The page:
Finally, you’ve saved enough money for your dream car and you’re planning to drop by your local dealer this weekend. You are hoping that you’ll get a good deal for your hard-earned money. But before you swim with the sharks, make sure you’re equipped with the right gear–you don’t want to end up as fish food. This isn’t to say that all car dealers are out to get you, but many of them can get too pushy because they’re gunning for the monthly incentive or are struggling to meet the weekly quota. So, many of them use sneaky tactics to make you spend more. Whether you’re buying a used car or a new one, you need to know the four things car dealers won’t tell you.
When you step inside the showroom, you’ll see a bunch of price tags stuck on the car windshields. Your first instinct is to base your negotiation on the sticker rate, since the salesman said it’s their sale price–any price lower than that means they won’t be able to send their kids to school. You might feel a bit sad, but don’t. The sticker price is what the car manufacturer sets for a car’s retail value, but it’s not the price that the dealer actually paid for the vehicle. What the dealer actually paid for is the invoice price, which is lower than the sticker price. So if you want to get the best deal, set your ideal rate between the sticker and invoice prices. How do you get the invoice price? You can ask the dealer for their invoice rate, but it’s better to do your own research. Check out http://www.redbook.com.au/ to get the invoice price of a specific car model.
Salespeople have monthly goals and when they meet these goals or even go beyond them, they get bonuses. Some of them do meet their goals, but some don’t. Your job as a buyer is to sniff out salespeople who are desperate to sell a car just to meet the monthly quota. Bonuses are usually based on the total monthly revenue and not on the profit the dealer gets for each car. So if the sales guy is struggling to meet the quota, he or she is more likely to give in to your haggling skills. Buying at the end of the year is also a good idea because car dealers are trying to get rid of their unsold cars to make space for new models. Get the best deal by buying a brand-new or used car at the end of the month or, better yet, at the end of the year.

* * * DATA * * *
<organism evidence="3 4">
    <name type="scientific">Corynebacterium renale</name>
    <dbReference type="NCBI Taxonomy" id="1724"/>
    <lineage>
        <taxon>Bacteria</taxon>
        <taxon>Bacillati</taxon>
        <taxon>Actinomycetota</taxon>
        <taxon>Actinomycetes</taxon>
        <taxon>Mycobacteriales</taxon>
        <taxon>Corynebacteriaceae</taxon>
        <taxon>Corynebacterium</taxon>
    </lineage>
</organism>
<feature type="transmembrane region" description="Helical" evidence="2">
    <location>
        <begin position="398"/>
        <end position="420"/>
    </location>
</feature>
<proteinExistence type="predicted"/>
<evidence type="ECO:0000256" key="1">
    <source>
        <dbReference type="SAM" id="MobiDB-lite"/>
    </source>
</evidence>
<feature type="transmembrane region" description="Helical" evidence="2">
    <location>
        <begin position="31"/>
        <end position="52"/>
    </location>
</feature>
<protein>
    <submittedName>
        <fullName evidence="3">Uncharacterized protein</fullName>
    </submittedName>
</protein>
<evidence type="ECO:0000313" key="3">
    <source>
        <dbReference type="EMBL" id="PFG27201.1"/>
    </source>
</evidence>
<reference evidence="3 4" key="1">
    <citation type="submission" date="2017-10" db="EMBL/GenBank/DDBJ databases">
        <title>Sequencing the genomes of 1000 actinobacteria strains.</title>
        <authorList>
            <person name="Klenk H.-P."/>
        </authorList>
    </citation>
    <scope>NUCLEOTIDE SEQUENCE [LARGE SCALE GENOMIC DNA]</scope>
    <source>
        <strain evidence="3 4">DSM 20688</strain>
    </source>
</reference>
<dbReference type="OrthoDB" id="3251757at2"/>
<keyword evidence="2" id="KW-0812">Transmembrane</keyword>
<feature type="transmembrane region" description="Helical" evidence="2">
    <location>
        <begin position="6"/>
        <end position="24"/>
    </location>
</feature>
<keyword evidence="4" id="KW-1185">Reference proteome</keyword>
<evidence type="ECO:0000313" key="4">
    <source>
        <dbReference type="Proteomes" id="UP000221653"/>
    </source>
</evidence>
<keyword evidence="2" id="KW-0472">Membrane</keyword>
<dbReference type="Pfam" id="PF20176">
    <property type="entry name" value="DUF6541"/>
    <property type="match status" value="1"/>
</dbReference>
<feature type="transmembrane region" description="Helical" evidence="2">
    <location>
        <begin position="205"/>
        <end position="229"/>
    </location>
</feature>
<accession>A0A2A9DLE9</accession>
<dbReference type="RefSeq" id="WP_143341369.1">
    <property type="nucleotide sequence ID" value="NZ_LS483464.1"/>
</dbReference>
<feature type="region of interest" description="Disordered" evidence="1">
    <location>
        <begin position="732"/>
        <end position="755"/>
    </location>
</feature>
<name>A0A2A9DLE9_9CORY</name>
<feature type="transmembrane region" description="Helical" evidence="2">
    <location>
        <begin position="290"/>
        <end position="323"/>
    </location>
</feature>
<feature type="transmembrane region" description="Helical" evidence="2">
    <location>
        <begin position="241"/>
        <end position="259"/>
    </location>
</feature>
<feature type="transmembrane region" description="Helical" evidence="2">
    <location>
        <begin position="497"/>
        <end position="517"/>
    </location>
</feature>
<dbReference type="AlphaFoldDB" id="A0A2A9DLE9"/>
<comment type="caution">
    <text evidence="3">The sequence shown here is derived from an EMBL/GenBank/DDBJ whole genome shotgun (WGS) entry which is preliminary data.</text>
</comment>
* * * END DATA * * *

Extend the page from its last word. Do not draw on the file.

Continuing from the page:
If a dealer is trying to woo you with low monthly payments, don’t take the bait. It’s tempting but it’s not good for you. When you see the low monthly rate, the usual reaction is “Hey, I can afford this car! I just need to pay xxx dollars for this every month”. Before you say yes, look at the big picture, and compute the overall cost of the car. You’ll shell out less money if you choose a deal with higher monthly payments because you get to pay off the car within a shorter time. Remember, the longer the loan term is, the more money you’ll spend on monthly interest rates.
You see your dream car parked in the lot, and you notice a sign that says, “0% financing”. Who doesn’t want interest-free repayments, right? Before you say yes and sign the dotted line, however, you should know that this type of dealer financing will only be approved for those with a high credit score. If you think your credit rating needs more improvement, don’t expect to get a zero interest deal. The key to finding manageable interest rates is to shop for a good financing program. Whether it’s from the dealer, a credit union, or a private lending company, the best car loan deal should have interest rates that won’t eat up your savings. Getting a new or used car is a huge commitment, so you’d better do your homework first before dropping by your local dealer. Salespeople can sniff out buyers who have no clue what they’re getting into. Once they’ve figured you out and you’re unprepared, don’t be surprised if you didn’t get the price you wanted. Shop around and get online quotes. Be familiar with the dealers’ invoice prices, and schedule your visit at the end of the month or year. Armed with enough information, negotiating for your ideal car price won’t seem like swimming inside a shark tank.